Don’t Get Caught in the Dark: Cybersecurity Facts to Keep in Mind

Posted on Categories Surveillance

While there are myriad of benefits to the advent of IP-based surveillance systems, there are also plenty of challenges associated with them. By far, the greatest challenge is the threat of cyber-attacks because the web is crawling with malicious actors seeking entry to a valuable network like yours. Here are some facts about cybersecurity you’ll want to keep in mind:

New Viruses Are Born Everyday

Cybersecurity threats evolve just like the technology they seek to attack. It’s important to stay as up-to-date as possible on the latest trends in cybercrime as well as the corresponding defenses. After all, what may have been a sufficient safeguard yesterday may no longer be enough today.

Of course, it’s easier to do this if you’re working with a surveillance solution provider who takes a proactive approach and keeps you apprised of cybersecurity developments. Pelco regularly notifies and provides its clients with software updates to bolster their defense against viruses and other forms of cyber-attacks.

Passwords: The Harder to Guess, The More Secure Your System

Passwords are often a first step to securing video surveillance systems. While they have the potential to be a very effective means of encryption, it is crucial to choose the right kind of password that will reduce the risk of cyber-attacks.

The first thing to keep in mind is that an effective password is hard to guess. That means avoiding birthdays, names, sequential characters, and other similar examples. A great password is one that can only be known by you, and contains a mix of uppercase and lowercase letters, numbers, and special characters. This way, your system not only remains secure from cybercriminals, but also automated programs that can instantaneously cycle through thousands of common passwords.

Is Your Network Segmented? Is It Segmented Enough?

One of the best ways to be proactive in cybersecurity is to consider segmenting your IT network to ensure that an infiltration does not necessarily threaten the entire system.

There are many ways to achieve a segmented system. One way to do this is to use physical access control, which protects rooms, campuses, and other physical areas. Another way is through logical access control, which limits connections tocomputernetworks, system files, and data. Keep these questions in mind as you consider network segmentation: how much of the broader IT network are you willing to risk by connecting it to the Video Management System? What are the parts of the network that you want to safeguard in the event of an attack on the VMS?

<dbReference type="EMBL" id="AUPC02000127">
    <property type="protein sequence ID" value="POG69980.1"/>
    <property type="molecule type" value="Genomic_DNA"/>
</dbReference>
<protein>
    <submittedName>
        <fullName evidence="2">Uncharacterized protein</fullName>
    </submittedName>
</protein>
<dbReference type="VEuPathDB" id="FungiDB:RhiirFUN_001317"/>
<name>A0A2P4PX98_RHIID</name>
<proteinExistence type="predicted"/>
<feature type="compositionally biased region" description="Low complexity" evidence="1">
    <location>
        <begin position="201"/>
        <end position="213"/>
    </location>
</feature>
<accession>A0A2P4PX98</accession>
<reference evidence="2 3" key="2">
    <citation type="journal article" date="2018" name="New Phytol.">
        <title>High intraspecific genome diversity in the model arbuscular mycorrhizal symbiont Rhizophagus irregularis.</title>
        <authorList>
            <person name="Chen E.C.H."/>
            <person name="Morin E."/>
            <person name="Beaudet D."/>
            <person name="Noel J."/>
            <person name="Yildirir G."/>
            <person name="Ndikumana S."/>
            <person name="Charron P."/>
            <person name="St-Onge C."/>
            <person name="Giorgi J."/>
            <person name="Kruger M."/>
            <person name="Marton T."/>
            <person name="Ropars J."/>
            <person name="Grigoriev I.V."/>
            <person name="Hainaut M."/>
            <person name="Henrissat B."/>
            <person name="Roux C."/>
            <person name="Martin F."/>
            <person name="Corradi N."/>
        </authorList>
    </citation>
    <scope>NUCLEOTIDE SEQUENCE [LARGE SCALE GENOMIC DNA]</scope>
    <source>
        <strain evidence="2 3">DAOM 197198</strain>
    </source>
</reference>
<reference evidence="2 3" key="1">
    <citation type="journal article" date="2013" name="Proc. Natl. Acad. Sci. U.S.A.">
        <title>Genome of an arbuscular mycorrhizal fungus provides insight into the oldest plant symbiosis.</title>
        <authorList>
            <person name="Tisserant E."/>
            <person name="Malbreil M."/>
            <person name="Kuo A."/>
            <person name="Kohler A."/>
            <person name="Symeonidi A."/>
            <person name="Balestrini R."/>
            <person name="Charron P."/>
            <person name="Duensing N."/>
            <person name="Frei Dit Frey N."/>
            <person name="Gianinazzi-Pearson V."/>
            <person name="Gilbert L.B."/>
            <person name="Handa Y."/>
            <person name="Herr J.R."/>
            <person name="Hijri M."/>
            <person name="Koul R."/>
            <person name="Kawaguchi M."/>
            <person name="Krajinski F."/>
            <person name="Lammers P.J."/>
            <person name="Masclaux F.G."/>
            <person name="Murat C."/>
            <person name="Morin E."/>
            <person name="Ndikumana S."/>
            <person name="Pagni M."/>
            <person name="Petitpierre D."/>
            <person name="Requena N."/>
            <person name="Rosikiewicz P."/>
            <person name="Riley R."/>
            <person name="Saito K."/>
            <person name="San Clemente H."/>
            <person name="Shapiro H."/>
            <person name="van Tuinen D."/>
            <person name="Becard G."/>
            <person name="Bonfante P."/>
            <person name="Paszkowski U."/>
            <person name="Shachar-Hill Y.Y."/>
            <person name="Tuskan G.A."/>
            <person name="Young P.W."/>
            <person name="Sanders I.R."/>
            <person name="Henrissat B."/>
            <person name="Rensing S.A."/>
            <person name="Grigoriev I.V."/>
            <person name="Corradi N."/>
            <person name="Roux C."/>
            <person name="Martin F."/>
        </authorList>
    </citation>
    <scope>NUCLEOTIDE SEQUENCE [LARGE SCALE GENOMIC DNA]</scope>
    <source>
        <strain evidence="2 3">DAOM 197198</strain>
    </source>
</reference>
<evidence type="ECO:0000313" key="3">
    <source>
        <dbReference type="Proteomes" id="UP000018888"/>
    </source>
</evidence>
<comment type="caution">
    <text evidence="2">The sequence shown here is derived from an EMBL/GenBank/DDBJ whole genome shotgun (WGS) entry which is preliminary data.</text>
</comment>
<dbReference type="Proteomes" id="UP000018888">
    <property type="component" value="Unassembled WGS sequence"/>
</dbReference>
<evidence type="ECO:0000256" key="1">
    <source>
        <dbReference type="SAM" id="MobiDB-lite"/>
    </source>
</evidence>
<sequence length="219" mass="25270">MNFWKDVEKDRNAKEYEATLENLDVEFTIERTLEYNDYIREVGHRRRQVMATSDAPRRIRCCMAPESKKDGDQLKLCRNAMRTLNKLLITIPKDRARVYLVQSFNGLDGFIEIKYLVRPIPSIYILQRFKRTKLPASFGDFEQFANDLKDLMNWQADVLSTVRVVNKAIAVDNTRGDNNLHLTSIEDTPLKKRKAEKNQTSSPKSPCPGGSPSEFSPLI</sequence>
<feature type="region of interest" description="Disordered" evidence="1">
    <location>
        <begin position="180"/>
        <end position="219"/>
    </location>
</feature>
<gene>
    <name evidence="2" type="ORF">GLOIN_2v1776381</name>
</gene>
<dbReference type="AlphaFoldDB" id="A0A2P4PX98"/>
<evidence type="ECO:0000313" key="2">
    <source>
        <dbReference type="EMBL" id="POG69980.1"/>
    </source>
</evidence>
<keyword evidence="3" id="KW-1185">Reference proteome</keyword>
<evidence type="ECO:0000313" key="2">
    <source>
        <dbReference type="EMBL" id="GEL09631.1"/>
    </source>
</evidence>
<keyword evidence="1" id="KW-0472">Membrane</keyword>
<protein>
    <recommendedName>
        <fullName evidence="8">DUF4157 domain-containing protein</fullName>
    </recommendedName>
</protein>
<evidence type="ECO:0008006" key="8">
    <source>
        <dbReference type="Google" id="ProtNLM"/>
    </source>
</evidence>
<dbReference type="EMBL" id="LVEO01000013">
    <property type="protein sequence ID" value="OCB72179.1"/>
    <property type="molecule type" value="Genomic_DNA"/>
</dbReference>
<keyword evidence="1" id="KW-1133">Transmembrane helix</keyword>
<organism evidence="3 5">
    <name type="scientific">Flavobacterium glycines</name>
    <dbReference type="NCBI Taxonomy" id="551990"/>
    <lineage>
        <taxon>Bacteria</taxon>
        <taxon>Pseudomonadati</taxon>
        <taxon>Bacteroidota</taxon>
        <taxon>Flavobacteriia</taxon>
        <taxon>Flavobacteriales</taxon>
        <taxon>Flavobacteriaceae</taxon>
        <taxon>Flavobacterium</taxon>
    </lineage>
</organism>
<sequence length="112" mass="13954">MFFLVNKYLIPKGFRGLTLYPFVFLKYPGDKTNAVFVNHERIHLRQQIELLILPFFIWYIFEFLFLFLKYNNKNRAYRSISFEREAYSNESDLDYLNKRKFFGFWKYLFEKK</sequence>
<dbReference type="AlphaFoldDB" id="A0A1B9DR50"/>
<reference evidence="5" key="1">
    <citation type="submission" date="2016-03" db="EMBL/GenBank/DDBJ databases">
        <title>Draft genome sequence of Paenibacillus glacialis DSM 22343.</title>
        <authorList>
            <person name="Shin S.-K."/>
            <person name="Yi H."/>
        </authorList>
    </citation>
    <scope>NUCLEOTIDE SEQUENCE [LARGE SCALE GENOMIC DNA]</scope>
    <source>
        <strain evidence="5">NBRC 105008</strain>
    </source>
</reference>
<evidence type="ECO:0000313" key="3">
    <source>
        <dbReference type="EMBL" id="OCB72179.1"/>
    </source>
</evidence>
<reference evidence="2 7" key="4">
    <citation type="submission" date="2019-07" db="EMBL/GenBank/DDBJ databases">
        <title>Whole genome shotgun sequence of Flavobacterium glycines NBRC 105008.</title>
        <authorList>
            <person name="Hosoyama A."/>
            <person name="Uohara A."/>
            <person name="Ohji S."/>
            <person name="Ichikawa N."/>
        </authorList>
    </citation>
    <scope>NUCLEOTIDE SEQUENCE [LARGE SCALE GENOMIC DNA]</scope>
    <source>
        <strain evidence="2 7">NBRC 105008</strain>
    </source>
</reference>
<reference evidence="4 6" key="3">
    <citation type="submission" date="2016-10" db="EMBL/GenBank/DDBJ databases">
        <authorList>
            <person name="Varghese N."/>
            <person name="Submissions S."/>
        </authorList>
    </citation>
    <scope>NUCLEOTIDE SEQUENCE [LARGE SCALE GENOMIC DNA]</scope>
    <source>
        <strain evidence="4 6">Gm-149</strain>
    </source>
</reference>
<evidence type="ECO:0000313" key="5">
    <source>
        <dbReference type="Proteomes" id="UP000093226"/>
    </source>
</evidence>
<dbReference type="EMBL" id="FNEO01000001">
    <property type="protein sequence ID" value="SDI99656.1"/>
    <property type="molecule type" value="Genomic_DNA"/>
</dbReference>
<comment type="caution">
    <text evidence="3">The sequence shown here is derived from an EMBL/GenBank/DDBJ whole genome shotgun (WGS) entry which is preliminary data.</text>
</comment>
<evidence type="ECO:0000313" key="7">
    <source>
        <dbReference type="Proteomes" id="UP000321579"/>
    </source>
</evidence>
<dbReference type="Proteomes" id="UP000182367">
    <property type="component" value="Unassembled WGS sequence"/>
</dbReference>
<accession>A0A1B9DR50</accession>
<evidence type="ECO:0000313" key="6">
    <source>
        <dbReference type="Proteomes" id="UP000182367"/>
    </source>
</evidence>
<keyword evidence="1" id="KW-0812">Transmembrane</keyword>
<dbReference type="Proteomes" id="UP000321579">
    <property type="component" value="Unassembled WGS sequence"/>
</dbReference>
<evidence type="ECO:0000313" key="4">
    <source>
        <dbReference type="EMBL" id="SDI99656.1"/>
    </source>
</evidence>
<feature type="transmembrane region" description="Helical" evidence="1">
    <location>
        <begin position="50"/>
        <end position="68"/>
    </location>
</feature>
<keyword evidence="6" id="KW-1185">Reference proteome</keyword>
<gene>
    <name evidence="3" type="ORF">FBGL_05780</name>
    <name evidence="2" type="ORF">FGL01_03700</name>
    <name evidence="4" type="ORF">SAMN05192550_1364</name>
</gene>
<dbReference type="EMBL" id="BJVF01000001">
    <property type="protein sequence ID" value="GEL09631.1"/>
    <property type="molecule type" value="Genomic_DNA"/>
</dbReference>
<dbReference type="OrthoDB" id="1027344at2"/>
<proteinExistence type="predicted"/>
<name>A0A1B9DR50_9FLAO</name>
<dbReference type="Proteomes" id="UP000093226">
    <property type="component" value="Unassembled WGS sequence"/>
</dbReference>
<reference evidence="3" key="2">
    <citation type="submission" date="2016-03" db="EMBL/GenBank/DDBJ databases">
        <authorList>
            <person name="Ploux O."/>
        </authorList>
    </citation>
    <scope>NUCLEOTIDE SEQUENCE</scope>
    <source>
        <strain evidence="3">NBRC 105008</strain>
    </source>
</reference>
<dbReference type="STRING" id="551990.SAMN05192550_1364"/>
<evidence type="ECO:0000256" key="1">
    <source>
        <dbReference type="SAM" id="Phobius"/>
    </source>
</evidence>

This way, you can personalize your strategy to fit the needs and security level of your video surveillance system.

Planning for Incident Responses

Though an ideal world is one in which all cyberattacks are prevented, there is always the possibility that a hacker or virus could succeed in infiltrating your system. That’s why it’s not enough to implement prevention measures; it’s just as important to devise an Incident Response Plan (IRP) to reduce the harmful effects of a successful cyber-attack.

A well-crafted IRP should determine the processes that kick into gear as soon as the attack is detected. What activities should cease immediately to prevent the infiltration from metastasizing? Who will be called upon for assistance? Who will be responsible for communicating with employees, customer, or other potentially-impacted stakeholders?

Pelco puts their IRP in place through these seven steps:

  1. Train—training key personnel, conducting annual drills or exercises, ensuring that all personnel understand their role and responsibility in preventing cyber-attacks.
  2. Detect—determining indicators of a compromised system, whether through log reviews, help desk calls, IDS/IDP alerts, and anomalous activity.
  3. Analyze—getting the right people to determine the scope and severity of the threat.
  4. Contain—isolating the affected systems through access controls.
  5. Eradicate—removing the threat and addressing the vulnerability.
  6. Recover—restoring the system to a known good state.
  7. Learn—creating a post-mortem review, determining lessons learned, and taking steps to prevent future vulnerabilities.

An IRP is like car insurance. Hopefully, you’ll never have to use it. But having one in place can mean the difference between losing a few seconds of video to losing control of your entire system. For information on how you can develop your IRP, Schneider Electric has an extensive library of insights on best practices for IRP, including white papers and case studies.

Proactivity Counts

Take some time to incorporate a solid cybersecurity plan into your surveillance system. This means factoring it into every facet of the system, from passwords to network segmentation. Choose solution providers who prioritize cybersecurity and are committed to providing 24/7 assistance. It’s better to be safe than sorry.

Learn more about Pelco’s approach to cybersecurity here.